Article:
Preheat oven to 180°C. Rub the butter cubes and flour together in a large bowl until you have a sandy mixture. Add the sugars and mix in with a fork. Add the fruit and stir again. Beat the egg and milk together. Stir into the sandy mixture with the fork. You want something that is slightly wetter than scone mix but still holds a firm shape. Using a dessert spoon, spoon rough balls of mixture onto a baking tray lined with parchment. Bake for 15-20 until slightly browned. Delicious served simply as they are, warm from the oven, though butter and marmalade do make a pleasing addition.

I would love to hear your simple pleasure eating experiences, send me an email, tweet or leave a comment and inspire me with your favourite food/time/place/season combinations. In the meantime, I hope you enjoy the recipes. Vic x

Sunday, 10 February 2013

Crêpes Suzette & Yorkshire 'Breakfast' Puddings

I'm back! I know, I know, it all went quiet. My laptop died and what unfolded was a farcical chain of events that meant that I have been without a laptop for more than 4 weeks. I'll spare you the details of the ineptitude of HP's customer service department and the bad luck of finally receiving a laptop to have it break the very next day! I hope you can forgive me. 

A whole month has passed. New Year's resolutions have been made and broken and we are starting to feel the tailing off of the winter. The snowdrops are abundant and there are days when I am making it home from work during the hours of daylight. Lent is fast approaching so today I offer two recipes for Shrove Tuesday. Though they would equally work for next week's other celebration, St. Valentine's. I think you are allowed a day off fasting in the name of love. That is if you are fasting; many of us forget that Pancake Day is actually the day when the rich ingredients in the house were eaten up in preparation for the fast that marked the run up to Easter celebrations. Pancakes are of course the popular recipe to use up the forbidden ingredients. For my second recipe I will offer a fresh idea for a Shrove Tuesday or indeed Valentine's breakfast but first I will stick with the traditional pancake.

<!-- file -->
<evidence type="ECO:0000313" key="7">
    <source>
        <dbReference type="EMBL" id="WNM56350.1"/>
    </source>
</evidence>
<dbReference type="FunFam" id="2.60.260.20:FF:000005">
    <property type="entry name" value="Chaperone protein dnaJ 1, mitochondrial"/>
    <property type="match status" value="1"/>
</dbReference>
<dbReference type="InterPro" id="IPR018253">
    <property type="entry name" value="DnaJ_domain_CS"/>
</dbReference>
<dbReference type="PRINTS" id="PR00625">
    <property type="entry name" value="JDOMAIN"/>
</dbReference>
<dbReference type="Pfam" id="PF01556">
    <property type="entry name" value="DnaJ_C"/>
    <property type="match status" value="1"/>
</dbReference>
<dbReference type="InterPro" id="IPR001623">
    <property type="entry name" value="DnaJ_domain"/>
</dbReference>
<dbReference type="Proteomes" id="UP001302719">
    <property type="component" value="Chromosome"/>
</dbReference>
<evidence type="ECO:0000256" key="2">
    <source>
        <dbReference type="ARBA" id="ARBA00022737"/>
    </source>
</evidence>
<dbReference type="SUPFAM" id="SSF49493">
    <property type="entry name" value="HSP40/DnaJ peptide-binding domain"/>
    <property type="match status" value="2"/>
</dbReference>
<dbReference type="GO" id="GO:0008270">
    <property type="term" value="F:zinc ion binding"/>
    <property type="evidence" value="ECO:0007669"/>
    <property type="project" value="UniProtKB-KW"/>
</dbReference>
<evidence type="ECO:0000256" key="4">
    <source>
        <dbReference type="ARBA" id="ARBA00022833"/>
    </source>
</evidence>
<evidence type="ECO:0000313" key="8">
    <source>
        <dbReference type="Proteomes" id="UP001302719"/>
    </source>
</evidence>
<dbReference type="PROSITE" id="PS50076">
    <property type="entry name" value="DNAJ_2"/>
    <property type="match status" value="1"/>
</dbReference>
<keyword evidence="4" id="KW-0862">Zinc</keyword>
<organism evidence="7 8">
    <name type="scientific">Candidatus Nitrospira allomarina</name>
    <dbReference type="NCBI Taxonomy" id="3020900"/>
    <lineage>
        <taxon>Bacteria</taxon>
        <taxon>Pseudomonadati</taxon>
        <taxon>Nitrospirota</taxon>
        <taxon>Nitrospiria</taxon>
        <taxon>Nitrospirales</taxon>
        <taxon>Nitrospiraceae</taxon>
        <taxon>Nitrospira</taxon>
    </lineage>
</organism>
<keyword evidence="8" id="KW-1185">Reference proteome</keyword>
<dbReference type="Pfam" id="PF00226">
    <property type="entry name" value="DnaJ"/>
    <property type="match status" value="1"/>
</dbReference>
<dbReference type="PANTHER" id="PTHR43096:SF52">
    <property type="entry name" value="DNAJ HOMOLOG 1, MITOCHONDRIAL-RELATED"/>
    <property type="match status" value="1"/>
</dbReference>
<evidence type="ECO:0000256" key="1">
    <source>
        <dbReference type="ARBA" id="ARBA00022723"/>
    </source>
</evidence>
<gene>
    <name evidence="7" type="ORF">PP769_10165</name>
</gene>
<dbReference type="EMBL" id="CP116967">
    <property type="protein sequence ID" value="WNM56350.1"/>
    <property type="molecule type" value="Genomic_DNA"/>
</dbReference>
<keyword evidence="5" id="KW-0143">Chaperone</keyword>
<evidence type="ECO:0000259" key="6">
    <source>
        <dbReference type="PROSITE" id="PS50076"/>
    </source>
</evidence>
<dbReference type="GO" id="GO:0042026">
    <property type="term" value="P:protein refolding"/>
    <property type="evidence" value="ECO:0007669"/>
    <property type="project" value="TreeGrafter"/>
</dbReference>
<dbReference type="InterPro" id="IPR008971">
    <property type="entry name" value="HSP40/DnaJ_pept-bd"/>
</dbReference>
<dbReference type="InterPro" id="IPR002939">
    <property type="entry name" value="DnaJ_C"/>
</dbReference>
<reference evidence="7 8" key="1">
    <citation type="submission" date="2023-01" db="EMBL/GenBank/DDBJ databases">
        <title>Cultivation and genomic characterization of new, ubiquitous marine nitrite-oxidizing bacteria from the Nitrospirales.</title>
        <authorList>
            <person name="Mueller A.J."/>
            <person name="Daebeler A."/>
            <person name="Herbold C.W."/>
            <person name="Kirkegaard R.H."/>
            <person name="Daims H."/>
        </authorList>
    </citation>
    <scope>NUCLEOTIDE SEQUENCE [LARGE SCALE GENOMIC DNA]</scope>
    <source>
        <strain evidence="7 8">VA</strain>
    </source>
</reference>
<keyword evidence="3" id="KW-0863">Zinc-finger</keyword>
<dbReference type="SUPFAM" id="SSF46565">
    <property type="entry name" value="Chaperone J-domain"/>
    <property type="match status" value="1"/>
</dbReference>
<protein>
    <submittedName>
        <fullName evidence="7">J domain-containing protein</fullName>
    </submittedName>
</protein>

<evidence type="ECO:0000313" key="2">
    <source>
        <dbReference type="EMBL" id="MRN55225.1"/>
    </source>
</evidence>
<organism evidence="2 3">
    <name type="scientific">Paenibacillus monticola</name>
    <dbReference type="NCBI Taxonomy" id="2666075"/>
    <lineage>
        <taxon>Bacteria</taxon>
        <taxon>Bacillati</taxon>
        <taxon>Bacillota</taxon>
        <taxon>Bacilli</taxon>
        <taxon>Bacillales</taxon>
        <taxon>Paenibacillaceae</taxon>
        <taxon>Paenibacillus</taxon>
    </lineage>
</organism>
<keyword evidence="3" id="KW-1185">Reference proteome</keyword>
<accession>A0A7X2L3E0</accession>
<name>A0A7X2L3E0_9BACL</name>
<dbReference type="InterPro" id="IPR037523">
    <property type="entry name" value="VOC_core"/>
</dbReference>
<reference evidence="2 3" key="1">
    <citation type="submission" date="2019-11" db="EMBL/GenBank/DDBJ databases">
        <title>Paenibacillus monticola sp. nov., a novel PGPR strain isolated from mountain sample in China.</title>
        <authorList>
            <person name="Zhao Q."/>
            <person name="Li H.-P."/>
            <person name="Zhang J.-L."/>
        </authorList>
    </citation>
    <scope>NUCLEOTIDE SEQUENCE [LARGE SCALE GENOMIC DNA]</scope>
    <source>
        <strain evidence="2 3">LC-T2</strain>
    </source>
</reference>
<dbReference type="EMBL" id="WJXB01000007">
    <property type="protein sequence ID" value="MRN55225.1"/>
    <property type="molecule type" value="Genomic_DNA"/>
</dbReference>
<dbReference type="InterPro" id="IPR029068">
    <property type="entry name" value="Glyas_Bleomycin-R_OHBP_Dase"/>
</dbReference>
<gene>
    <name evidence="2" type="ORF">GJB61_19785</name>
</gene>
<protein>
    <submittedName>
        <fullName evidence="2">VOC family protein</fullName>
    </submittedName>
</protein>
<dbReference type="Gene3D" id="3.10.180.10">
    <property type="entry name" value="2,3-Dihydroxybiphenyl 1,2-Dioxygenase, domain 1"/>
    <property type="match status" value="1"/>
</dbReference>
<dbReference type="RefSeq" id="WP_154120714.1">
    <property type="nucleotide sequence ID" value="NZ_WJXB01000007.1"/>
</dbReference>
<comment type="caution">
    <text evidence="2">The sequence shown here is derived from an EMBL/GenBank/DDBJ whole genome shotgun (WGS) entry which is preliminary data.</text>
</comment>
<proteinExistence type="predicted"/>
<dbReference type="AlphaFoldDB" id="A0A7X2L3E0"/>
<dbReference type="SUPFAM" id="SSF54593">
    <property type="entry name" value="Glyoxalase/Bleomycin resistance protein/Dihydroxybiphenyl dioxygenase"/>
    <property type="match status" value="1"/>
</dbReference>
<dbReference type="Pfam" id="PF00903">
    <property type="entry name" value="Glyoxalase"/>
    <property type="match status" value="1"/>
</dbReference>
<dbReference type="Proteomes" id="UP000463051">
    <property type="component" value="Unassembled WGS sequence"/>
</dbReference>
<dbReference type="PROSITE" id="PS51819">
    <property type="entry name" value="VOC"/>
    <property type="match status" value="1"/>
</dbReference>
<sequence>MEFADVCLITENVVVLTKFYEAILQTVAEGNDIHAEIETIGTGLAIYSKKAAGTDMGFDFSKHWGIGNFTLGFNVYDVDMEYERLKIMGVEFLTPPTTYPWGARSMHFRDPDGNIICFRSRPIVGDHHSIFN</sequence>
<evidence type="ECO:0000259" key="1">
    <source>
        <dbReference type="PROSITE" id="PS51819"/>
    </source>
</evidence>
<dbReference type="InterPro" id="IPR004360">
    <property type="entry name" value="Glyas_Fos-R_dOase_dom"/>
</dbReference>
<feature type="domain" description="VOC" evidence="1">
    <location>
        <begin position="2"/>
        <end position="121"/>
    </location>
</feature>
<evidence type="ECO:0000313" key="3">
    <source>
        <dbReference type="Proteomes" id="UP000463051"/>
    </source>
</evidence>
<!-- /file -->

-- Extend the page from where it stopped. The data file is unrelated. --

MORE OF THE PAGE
I have been meaning to include this classic Crêpes Suzette recipe on the blog since I visited friends back in October. We had a wonderful evening of catching up, punctuated with gorgeous food and well-filled glasses, culminating in Crêpes Suzette. I was so excited! Anything orange-scented is always warmly welcomed onto my plate, but in this case the excitement was heightened by the fact that I had totally forgotten about this most perfect pancake recipe. I am a sucker for an exciting new recipe, but shiny and new cannot beat the the delight of rediscovering an old, forgotten favourite.

Crêpes Suzette was one of my first solo kitchen projects. My mum taught me the recipe when I was about 10, and for many years it was my favourite thing to make. Then, over time, I learnt new recipes and moved on. With the waft of the boozy orange juices I was both sad that I had been missing out in the interim years and so grateful to have been reunited with the immediately familiar taste and the associated memories. I was a hopeless Girl Guide, earning only two badges in my 5 years service; my cooking badge, for which I made Crêpes Suzette, was my first. I remember pre-preparing the sauce at home and putting it into an old jam jar to serve with my practiced and perfected wafer-thin pancakes, and my mum allowing me to put in a drop of Cointreau as long as I didn't tell my Guide leader. 

I love the connection food gives us to our past experiences. Without that orange-scented reminder, I would not have relived those happy memories. So, I dedicate this recipe to Clare and Spence in thanks for the simple pleasure of spending an evening catching up with friends, topped off with the perfect nostalgic pudding.  

Crêpes Suzette

For the Crêpes

125g. plain flour
1 large egg
300ml. milk
2 tbsp. caster sugar
1 tsp. melted butter
butter for frying

For the sauce

50g. butter
1 large orange zest and juice
2 large oranges juice only
1 lemon zest and juice
3 tbsp. caster sugar
2 tbsp. Cointreau or Grand Marnier